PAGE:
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How to stay safe as Arizona temperatures set records

"This is the dangerous heat that will kill children and animals," said Phoenix Fire Department Spokesman Rob McDade.

ARIZONA, USA — It is heating up in the Valley. 

The first 100-plus degree days are expected this weekend. With that in mind, experts want to share some important safety reminders.

"This is the dangerous heat that will kill children and animals,"  said Phoenix Fire Department Spokesman Rob McDade.

Sunday's excessive heat warning is the earliest heat warning the National Weather Service has ever issued for Phoenix, and Team 12's meteorologists warn a record-setting high is on the way.

"This is the type of heat that it will not take that long to become fatal for a child or animal left inside of a car," McDade said.

When it is about 100 degrees outside, the inside of your car reaches 120 degrees in 10 minutes, 134 degrees in 30 minutes, and 143 degrees in 60 minutes. As a result, if you are traveling with a child or a pet be sure to leave something you need at your next stop in the backseat, maybe your cell phone, for example. It could save a life.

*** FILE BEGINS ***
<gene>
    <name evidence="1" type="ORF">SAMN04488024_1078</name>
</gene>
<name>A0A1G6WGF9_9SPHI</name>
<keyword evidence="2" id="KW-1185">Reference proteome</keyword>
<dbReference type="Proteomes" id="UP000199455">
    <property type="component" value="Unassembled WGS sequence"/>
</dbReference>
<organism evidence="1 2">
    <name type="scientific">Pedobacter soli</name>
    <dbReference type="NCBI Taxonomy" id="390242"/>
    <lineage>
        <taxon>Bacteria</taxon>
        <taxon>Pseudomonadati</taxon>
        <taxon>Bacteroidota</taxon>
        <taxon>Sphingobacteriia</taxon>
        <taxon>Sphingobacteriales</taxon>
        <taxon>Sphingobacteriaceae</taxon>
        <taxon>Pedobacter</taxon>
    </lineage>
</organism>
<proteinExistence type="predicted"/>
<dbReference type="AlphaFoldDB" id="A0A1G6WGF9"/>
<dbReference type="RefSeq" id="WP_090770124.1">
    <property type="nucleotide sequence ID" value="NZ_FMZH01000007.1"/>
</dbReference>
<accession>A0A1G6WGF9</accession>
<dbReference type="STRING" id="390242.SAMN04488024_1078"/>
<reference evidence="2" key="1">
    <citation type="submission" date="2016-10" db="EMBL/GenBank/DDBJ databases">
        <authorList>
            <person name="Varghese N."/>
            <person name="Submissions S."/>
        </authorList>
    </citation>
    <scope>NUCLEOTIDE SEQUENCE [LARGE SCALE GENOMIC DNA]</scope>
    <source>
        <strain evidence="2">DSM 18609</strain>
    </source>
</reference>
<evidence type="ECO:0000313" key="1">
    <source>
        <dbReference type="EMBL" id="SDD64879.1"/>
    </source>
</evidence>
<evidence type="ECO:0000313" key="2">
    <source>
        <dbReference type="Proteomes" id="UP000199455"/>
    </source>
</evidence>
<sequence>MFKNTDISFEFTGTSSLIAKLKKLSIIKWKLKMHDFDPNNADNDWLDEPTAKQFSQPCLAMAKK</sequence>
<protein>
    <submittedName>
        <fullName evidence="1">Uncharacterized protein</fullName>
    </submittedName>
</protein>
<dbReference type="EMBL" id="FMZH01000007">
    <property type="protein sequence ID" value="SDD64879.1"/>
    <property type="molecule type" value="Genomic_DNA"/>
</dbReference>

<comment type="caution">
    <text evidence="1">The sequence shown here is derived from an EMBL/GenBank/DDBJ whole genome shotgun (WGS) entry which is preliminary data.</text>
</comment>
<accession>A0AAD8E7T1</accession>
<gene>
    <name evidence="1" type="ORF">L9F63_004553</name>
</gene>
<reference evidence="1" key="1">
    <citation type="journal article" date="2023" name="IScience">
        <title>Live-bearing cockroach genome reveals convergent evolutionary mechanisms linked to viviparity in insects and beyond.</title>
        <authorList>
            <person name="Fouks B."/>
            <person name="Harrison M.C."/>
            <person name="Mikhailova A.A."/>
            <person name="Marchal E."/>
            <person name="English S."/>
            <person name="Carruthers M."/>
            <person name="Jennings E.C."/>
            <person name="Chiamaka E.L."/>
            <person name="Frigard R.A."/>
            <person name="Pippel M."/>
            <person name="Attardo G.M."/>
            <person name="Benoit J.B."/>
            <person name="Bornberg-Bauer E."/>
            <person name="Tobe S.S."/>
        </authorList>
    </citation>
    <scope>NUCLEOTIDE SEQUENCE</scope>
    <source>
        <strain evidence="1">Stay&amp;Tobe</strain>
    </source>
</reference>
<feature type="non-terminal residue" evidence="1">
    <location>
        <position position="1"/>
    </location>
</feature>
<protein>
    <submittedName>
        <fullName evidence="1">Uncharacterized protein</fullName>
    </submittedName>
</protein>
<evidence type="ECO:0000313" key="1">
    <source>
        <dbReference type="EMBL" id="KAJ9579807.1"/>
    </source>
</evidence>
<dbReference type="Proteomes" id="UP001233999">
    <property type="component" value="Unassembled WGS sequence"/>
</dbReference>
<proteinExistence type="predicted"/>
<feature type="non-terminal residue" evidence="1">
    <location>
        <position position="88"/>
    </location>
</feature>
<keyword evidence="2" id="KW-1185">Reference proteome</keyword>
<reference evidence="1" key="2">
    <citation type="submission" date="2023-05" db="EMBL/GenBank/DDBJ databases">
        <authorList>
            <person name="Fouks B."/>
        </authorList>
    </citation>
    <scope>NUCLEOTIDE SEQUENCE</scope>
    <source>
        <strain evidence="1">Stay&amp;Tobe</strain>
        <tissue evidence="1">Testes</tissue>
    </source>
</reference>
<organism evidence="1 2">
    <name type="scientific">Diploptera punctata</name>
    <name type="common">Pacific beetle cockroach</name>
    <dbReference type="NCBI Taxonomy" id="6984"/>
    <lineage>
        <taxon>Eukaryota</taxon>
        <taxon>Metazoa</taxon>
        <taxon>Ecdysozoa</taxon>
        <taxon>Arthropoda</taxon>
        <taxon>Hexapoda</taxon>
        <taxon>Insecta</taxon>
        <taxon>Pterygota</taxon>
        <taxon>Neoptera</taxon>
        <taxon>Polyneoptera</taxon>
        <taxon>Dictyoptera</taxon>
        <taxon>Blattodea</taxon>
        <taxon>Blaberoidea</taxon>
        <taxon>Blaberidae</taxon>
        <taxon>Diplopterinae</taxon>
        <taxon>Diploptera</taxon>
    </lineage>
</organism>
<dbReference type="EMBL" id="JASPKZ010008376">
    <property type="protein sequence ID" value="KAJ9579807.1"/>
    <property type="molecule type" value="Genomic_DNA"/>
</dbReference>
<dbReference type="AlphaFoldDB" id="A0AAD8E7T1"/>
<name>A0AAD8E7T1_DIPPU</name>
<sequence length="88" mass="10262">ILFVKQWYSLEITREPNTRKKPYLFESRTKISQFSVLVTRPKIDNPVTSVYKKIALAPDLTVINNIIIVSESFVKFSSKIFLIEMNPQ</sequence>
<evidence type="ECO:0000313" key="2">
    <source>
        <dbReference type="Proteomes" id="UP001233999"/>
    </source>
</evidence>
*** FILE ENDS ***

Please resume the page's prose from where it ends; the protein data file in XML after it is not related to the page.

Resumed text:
Now, if you are headed outside for exercise, remember your body isn't acclimated to the heat yet.

“So if you take the family hiking, if you are going outside, monitor your time outside,” McDade said. “Because once you feel thirsty, once you're overheated, it's usually too late.”

Self-described frequent Piestewa Peak hiker Will Rudolphi shared a couple of his tips. 

"Lots of water, stretching,” he said. “I feel like those are those are just the two things, because it's just a complete stair stepper going all the way up." 

Remember, if you are out, social distancing is still in effect. And no dogs are allowed on any trails when temperatures are 100 and above.

Arizona State Parks and Trails is monitoring the situation around COVID-19 and the impact of coronavirus for our state parks. We are taking the recommended precautions presented by the Arizona Department of Health Services and the Center for Disease Control (CDC) to provide a safe experience for our visitors as they responsibly enjoy campsites, cabins and hiking trails throughout Arizona's state parks.